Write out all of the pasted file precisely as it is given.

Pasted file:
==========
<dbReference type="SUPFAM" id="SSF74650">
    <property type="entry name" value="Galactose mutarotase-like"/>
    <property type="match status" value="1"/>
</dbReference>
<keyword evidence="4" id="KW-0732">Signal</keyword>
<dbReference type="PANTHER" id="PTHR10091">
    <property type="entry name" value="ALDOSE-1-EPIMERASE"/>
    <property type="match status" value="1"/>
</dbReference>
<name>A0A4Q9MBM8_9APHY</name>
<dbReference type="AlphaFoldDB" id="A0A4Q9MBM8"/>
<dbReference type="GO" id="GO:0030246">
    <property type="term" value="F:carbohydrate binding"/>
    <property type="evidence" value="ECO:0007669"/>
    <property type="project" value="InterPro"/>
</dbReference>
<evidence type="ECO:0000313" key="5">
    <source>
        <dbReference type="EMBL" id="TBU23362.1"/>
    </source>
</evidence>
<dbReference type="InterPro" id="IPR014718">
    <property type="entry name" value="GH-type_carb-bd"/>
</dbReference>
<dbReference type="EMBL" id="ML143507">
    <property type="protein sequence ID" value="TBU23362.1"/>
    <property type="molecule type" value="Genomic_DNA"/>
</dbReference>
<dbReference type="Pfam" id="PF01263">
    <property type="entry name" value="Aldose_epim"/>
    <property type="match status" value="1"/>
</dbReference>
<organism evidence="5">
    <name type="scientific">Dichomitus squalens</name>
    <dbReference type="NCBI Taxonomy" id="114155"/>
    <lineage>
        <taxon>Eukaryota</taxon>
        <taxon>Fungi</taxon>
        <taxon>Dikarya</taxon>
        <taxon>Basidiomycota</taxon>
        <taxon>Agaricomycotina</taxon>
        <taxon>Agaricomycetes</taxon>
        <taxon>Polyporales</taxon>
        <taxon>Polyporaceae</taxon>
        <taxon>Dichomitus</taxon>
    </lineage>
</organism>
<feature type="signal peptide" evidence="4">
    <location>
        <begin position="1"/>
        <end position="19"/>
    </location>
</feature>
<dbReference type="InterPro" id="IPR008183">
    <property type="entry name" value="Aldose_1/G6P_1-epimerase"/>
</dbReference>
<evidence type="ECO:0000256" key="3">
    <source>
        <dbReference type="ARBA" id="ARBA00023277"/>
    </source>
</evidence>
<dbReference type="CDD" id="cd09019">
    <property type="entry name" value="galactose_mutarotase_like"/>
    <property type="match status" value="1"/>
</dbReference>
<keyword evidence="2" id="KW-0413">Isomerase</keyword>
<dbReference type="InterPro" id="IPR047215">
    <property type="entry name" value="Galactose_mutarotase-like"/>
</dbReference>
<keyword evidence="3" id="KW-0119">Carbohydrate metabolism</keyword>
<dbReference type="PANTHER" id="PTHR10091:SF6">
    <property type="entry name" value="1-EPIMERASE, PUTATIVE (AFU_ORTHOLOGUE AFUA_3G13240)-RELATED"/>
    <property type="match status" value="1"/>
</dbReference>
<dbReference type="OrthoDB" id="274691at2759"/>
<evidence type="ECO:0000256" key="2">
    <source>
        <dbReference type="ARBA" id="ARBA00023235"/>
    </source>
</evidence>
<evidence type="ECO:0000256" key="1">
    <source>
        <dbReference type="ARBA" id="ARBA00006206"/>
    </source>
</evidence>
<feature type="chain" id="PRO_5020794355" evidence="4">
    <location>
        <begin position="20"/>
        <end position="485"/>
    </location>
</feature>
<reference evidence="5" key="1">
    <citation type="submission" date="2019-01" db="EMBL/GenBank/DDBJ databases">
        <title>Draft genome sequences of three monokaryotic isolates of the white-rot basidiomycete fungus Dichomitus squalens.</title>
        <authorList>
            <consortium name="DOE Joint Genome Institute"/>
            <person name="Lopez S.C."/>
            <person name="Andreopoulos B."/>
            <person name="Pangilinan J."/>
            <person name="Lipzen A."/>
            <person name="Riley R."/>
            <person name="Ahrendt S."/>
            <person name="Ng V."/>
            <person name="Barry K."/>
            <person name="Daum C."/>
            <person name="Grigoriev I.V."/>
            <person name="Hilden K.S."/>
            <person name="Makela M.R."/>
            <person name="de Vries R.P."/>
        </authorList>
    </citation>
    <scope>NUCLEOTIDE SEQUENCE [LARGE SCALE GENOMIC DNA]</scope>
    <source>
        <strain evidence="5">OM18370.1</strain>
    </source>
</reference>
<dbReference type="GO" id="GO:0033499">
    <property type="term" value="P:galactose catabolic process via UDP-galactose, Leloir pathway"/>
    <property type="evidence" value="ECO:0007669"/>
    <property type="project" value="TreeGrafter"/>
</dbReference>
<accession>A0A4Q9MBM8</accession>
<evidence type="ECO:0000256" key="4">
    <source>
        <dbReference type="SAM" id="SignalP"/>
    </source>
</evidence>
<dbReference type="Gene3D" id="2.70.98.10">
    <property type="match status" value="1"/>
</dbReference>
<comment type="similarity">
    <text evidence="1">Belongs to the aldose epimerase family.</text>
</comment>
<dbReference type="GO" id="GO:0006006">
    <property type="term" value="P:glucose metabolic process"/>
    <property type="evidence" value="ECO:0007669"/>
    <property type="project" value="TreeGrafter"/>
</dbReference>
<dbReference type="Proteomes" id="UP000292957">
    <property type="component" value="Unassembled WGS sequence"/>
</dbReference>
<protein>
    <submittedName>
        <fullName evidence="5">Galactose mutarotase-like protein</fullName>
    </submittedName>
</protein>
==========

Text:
<dbReference type="SUPFAM" id="SSF74650">
    <property type="entry name" value="Galactose mutarotase-like"/>
    <property type="match status" value="1"/>
</dbReference>
<keyword evidence="4" id="KW-0732">Signal</keyword>
<dbReference type="PANTHER" id="PTHR10091">
    <property type="entry name" value="ALDOSE-1-EPIMERASE"/>
    <property type="match status" value="1"/>
</dbReference>
<name>A0A4Q9MBM8_9APHY</name>
<dbReference type="AlphaFoldDB" id="A0A4Q9MBM8"/>
<dbReference type="GO" id="GO:0030246">
    <property type="term" value="F:carbohydrate binding"/>
    <property type="evidence" value="ECO:0007669"/>
    <property type="project" value="InterPro"/>
</dbReference>
<evidence type="ECO:0000313" key="5">
    <source>
        <dbReference type="EMBL" id="TBU23362.1"/>
    </source>
</evidence>
<dbReference type="InterPro" id="IPR014718">
    <property type="entry name" value="GH-type_carb-bd"/>
</dbReference>
<dbReference type="EMBL" id="ML143507">
    <property type="protein sequence ID" value="TBU23362.1"/>
    <property type="molecule type" value="Genomic_DNA"/>
</dbReference>
<dbReference type="Pfam" id="PF01263">
    <property type="entry name" value="Aldose_epim"/>
    <property type="match status" value="1"/>
</dbReference>
<organism evidence="5">
    <name type="scientific">Dichomitus squalens</name>
    <dbReference type="NCBI Taxonomy" id="114155"/>
    <lineage>
        <taxon>Eukaryota</taxon>
        <taxon>Fungi</taxon>
        <taxon>Dikarya</taxon>
        <taxon>Basidiomycota</taxon>
        <taxon>Agaricomycotina</taxon>
        <taxon>Agaricomycetes</taxon>
        <taxon>Polyporales</taxon>
        <taxon>Polyporaceae</taxon>
        <taxon>Dichomitus</taxon>
    </lineage>
</organism>
<feature type="signal peptide" evidence="4">
    <location>
        <begin position="1"/>
        <end position="19"/>
    </location>
</feature>
<dbReference type="InterPro" id="IPR008183">
    <property type="entry name" value="Aldose_1/G6P_1-epimerase"/>
</dbReference>
<evidence type="ECO:0000256" key="3">
    <source>
        <dbReference type="ARBA" id="ARBA00023277"/>
    </source>
</evidence>
<dbReference type="CDD" id="cd09019">
    <property type="entry name" value="galactose_mutarotase_like"/>
    <property type="match status" value="1"/>
</dbReference>
<keyword evidence="2" id="KW-0413">Isomerase</keyword>
<dbReference type="InterPro" id="IPR047215">
    <property type="entry name" value="Galactose_mutarotase-like"/>
</dbReference>
<keyword evidence="3" id="KW-0119">Carbohydrate metabolism</keyword>
<dbReference type="PANTHER" id="PTHR10091:SF6">
    <property type="entry name" value="1-EPIMERASE, PUTATIVE (AFU_ORTHOLOGUE AFUA_3G13240)-RELATED"/>
    <property type="match status" value="1"/>
</dbReference>
<dbReference type="OrthoDB" id="274691at2759"/>
<evidence type="ECO:0000256" key="2">
    <source>
        <dbReference type="ARBA" id="ARBA00023235"/>
    </source>
</evidence>
<evidence type="ECO:0000256" key="1">
    <source>
        <dbReference type="ARBA" id="ARBA00006206"/>
    </source>
</evidence>
<feature type="chain" id="PRO_5020794355" evidence="4">
    <location>
        <begin position="20"/>
        <end position="485"/>
    </location>
</feature>
<reference evidence="5" key="1">
    <citation type="submission" date="2019-01" db="EMBL/GenBank/DDBJ databases">
        <title>Draft genome sequences of three monokaryotic isolates of the white-rot basidiomycete fungus Dichomitus squalens.</title>
        <authorList>
            <consortium name="DOE Joint Genome Institute"/>
            <person name="Lopez S.C."/>
            <person name="Andreopoulos B."/>
            <person name="Pangilinan J."/>
            <person name="Lipzen A."/>
            <person name="Riley R."/>
            <person name="Ahrendt S."/>
            <person name="Ng V."/>
            <person name="Barry K."/>
            <person name="Daum C."/>
            <person name="Grigoriev I.V."/>
            <person name="Hilden K.S."/>
            <person name="Makela M.R."/>
            <person name="de Vries R.P."/>
        </authorList>
    </citation>
    <scope>NUCLEOTIDE SEQUENCE [LARGE SCALE GENOMIC DNA]</scope>
    <source>
        <strain evidence="5">OM18370.1</strain>
    </source>
</reference>
<dbReference type="GO" id="GO:0033499">
    <property type="term" value="P:galactose catabolic process via UDP-galactose, Leloir pathway"/>
    <property type="evidence" value="ECO:0007669"/>
    <property type="project" value="TreeGrafter"/>
</dbReference>
<accession>A0A4Q9MBM8</accession>
<evidence type="ECO:0000256" key="4">
    <source>
        <dbReference type="SAM" id="SignalP"/>
    </source>
</evidence>
<dbReference type="Gene3D" id="2.70.98.10">
    <property type="match status" value="1"/>
</dbReference>
<comment type="similarity">
    <text evidence="1">Belongs to the aldose epimerase family.</text>
</comment>
<dbReference type="GO" id="GO:0006006">
    <property type="term" value="P:glucose metabolic process"/>
    <property type="evidence" value="ECO:0007669"/>
    <property type="project" value="TreeGrafter"/>
</dbReference>
<dbReference type="Proteomes" id="UP000292957">
    <property type="component" value="Unassembled WGS sequence"/>
</dbReference>
<protein>
    <submittedName>
        <fullName evidence="5">Galactose mutarotase-like protein</fullName>
    </submittedName>
</protein>